A few minutes with Kelli Hand, the First Lady of Detroit techno



Even though she's been a part of Detroit's techno scene since its early days, DJ Kelli Hand — better known by her alias K-HAND — may not be a household name (FACT magazine recently included her on their list of "100 underrated DJs who deserve more shine"). But she's been around, emerging as one of the first female DJs in the scene. K-HAND makes a rare local appearance as the guest DJ for the monthly dance party Fierce Hot Mess on Saturday, April 4 at the New Menjo's Complex. We caught her on the phone to look back at nearly a quarter century of techno.

Metro Times: Do you have a lot of memories of Menjo's?

Kelli Hand: I used to frequent Menjo's for a while with some friends of mine. The soundsystem, I always remember, was very pumpin'. It was more eclectic in its selection. It wasn't about electronic at the time. I think Chad Novak was the resident DJ at that time. 

MT: Can you talk more about what the scene was like back then?

Hand: I pretty much was frequenting Paradise Garage in New York, for the most part. There were a few clubs in Chicago. After frequenting Paradise Garage so many times I wanted to buy the records because I loved the music. So the next step was, I got to play these records in order to hear them! That led to purchasing a couple turntables which also led me to DJing in my own bedroom and to do a residence at Zipper's Nightclub. That was recommended by the late Ken Collier.

MT: So you had some encouragement, even though there weren't really female DJs in those days.

Hand: Yes. At that time, there weren't any. As far as getting into the electronic dance music era, there weren't any around.

MT: Where'd your moniker, K-HAND come from?

Hand: What happened was, one of my first releases was on Tresor Berlin, and I didn't want to exactly put my full name on the record. I wanted to come out with something that was kind of catchy. At the same time, I didn't want people to know that I was a girl, because I was just minding the music business. I'm like, OK, what's going to happen if my name comes out, and I'm a girl, because mostly it's a lot of guys? This was back in the day. So the label suggested "K-HAND." I was like, OK, that's it! Sounds good to me. I do all of my productions as K-HAND. Pretty much in the last quarter of a century, that's the name I stick to. Some people use my name spelled out, but K-HAND is the artist name.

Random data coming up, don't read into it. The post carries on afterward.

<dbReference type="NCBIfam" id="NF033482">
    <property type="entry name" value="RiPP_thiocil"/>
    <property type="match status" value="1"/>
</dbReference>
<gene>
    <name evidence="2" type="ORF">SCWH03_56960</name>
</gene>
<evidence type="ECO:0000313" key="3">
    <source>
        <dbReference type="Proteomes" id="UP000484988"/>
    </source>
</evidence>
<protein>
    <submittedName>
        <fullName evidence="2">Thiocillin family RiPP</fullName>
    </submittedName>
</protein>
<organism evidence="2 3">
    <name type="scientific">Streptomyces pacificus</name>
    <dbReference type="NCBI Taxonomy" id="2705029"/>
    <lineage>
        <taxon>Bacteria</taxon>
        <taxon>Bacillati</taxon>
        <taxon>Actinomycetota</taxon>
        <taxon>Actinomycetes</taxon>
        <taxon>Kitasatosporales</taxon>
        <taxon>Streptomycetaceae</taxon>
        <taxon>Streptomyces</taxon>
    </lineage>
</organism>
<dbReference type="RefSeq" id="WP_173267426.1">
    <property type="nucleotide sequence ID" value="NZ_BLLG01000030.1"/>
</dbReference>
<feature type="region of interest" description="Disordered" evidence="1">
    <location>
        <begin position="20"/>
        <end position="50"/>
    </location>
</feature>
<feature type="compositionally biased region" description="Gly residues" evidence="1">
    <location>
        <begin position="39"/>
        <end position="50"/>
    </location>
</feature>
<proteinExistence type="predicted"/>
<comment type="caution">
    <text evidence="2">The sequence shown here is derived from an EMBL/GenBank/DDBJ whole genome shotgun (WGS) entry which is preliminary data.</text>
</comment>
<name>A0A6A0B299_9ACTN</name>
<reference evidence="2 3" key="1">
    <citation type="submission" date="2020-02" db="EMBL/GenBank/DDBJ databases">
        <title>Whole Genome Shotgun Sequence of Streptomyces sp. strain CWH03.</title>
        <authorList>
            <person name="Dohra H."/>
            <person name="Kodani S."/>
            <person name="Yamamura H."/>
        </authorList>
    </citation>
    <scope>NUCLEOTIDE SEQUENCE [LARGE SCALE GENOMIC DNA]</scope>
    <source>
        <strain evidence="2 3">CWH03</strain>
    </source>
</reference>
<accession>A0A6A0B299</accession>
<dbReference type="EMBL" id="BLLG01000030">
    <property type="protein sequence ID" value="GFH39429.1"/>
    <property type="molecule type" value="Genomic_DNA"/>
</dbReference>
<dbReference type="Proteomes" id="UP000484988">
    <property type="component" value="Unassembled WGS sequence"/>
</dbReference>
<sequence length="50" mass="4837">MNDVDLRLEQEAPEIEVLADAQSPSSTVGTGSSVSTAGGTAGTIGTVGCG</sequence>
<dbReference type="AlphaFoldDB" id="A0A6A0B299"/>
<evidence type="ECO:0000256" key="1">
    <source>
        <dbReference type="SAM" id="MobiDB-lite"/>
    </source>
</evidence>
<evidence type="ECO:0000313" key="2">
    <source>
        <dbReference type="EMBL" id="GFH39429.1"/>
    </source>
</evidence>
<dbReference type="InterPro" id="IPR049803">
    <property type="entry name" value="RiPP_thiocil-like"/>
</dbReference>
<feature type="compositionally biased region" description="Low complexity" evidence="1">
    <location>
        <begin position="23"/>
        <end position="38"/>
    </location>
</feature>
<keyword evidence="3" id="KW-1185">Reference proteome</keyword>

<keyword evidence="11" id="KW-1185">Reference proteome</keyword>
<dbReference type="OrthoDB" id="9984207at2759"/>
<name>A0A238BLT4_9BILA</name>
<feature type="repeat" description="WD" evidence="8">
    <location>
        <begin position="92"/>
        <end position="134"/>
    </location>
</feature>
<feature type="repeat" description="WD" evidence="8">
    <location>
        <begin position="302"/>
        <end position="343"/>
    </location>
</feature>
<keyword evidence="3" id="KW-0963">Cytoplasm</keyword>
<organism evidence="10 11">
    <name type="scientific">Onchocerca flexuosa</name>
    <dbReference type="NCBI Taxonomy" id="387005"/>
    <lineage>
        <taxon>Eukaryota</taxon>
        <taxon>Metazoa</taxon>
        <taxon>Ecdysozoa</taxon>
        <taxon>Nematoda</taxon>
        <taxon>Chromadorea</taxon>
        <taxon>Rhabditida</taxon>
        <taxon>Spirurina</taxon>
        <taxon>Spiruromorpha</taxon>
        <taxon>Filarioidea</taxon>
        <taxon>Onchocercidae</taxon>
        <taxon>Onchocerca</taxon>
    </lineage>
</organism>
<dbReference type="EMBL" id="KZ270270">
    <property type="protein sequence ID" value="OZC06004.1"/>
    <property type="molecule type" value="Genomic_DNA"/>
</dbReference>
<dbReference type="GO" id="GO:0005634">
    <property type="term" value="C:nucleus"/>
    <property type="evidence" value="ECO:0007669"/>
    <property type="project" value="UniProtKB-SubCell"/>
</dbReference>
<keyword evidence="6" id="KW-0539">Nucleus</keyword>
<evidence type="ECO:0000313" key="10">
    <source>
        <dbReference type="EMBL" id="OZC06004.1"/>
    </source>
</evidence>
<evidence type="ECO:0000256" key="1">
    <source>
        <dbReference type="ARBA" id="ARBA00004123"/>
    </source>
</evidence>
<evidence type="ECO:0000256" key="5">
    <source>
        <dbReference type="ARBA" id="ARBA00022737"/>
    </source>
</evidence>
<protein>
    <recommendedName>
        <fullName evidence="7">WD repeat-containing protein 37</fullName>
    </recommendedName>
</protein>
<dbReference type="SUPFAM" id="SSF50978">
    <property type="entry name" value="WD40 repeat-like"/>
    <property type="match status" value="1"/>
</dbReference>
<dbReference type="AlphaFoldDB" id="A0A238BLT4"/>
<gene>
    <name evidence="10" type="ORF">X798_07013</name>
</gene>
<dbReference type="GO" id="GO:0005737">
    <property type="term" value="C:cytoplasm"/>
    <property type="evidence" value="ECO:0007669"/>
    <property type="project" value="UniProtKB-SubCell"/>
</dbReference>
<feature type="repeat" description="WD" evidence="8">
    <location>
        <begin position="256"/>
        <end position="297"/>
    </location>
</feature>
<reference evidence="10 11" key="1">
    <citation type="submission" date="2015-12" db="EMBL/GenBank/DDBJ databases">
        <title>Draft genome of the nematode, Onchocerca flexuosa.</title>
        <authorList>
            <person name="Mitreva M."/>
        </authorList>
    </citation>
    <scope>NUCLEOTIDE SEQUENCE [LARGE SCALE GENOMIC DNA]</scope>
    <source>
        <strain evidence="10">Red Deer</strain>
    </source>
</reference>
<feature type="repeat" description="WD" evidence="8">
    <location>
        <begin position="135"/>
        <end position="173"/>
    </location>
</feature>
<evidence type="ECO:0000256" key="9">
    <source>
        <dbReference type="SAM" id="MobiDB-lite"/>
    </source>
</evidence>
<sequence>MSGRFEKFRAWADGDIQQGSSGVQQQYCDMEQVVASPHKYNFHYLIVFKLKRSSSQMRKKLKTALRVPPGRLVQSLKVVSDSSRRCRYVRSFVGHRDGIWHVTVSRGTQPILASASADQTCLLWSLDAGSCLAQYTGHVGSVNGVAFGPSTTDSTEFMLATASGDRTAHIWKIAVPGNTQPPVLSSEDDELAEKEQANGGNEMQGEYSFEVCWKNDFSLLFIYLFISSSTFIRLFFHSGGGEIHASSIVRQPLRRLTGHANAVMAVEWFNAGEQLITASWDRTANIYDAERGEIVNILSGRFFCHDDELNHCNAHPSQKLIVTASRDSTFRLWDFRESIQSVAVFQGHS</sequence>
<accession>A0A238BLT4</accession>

MT: You just mentioned the past quarter century. Have you been working continually for that time?

Hand: I have. It doesn't mean I appear, because there's not a whole bunch of new releases out at this moment. I've kept at least one or two releases coming out fresh to keep my name in circulation on the market, and let people realize that I'm not dead yet!

MT: Just a reminder.

Hand: Right. Back in my production world, it's like a tornado coming.

MT: Do you spin often these days?

Hand: Quite often, but not a lot — not like every weekend. I know there are some DJs that constantly travel. I'm currently just returning from San Francisco — prior to that, Europe. I still keep little reminders, a little circulation going, until I get into my tornado mode. Then everything goes BAM! It's been picking up quite a bit lately.

MT: Looking back at 20 plus years, are you surprised at how electronic music has taken over?

Hand: It's really interesting how the turn has come about. When I started, there were no cell phones, no computers. We were using the caveman style back then! Now, everything is so convenient. Computers are supposed to solve problems, so it's a lot more easier to get things done — although we have to watch out for crashes now! It's amazing how the industry has grown and continues to grow. It's not going anywhere at all.

MT: When you create sounds, do you use older equipment or do you use newer computers now?

Hand: I like the old-school style, preferably. I actually use both. I'm pretty flexible. I have different studio set-ups. All digital, I can work; live set-up style, or old school, I can work. I prefer old-school. Computer-style is like, it doesn't seem like the sound is as warm. Working with the instruments themselves is much better.

MT: Is your studio here in the Detroit area?

Hand: It's an unknown destination. [Laughs.]

MT: Do you go out a lot to check out other DJs?

Hand: I haven't lately. I would love to, but because of my production schedule, it just deters me from going out. When I get a chance, I will. I love to go check out other artists and see what they're doing. It is relaxing when I don't have to work that night.

MT: Are there any DJs you're particularly into?

Hand: My daily listening is more like, elevator-type music, actually. Believe it or not. I'm not listening to boing, boing, boing, boing all day! It keeps me level. When I'm working on productions, I don't want to be influenced by other people's music.

MT: You did Movement a few years ago. Any other great local shows?

Hand: I did Dally in the Alley. That was huge. I loved it. I headlined that event last year, that was very nice. Dally in the Alley has grown so much since I last hung out there. Again, speaking about hanging out and checking out other DJs — if I go out too many times, people are like, "Why aren't you playing?" [Laughs.] That's one of the reasons why I stay low-key.

MT: Anything else you think people should know about your work?

Hand: I have a website, k-handmusic.com. There's digital tracks, new releases, as well as re-presses of all of my back catalog. New releases are forthcoming. We are moving. I'm alive!

Fierce Hot Mess starts at 10 p.m. on Saturday, April 4 at the New Menjo's Complex, 928 W. Mcnichols Rd., Detroit; newmenjoscomplex.com; 313-863-3934; 18 and older only, no cover. Residents Gin & Tronic and Peter Croce round out the bill.

Find more K-HAND at Beatport, iTunes, and Juno Vinyl.

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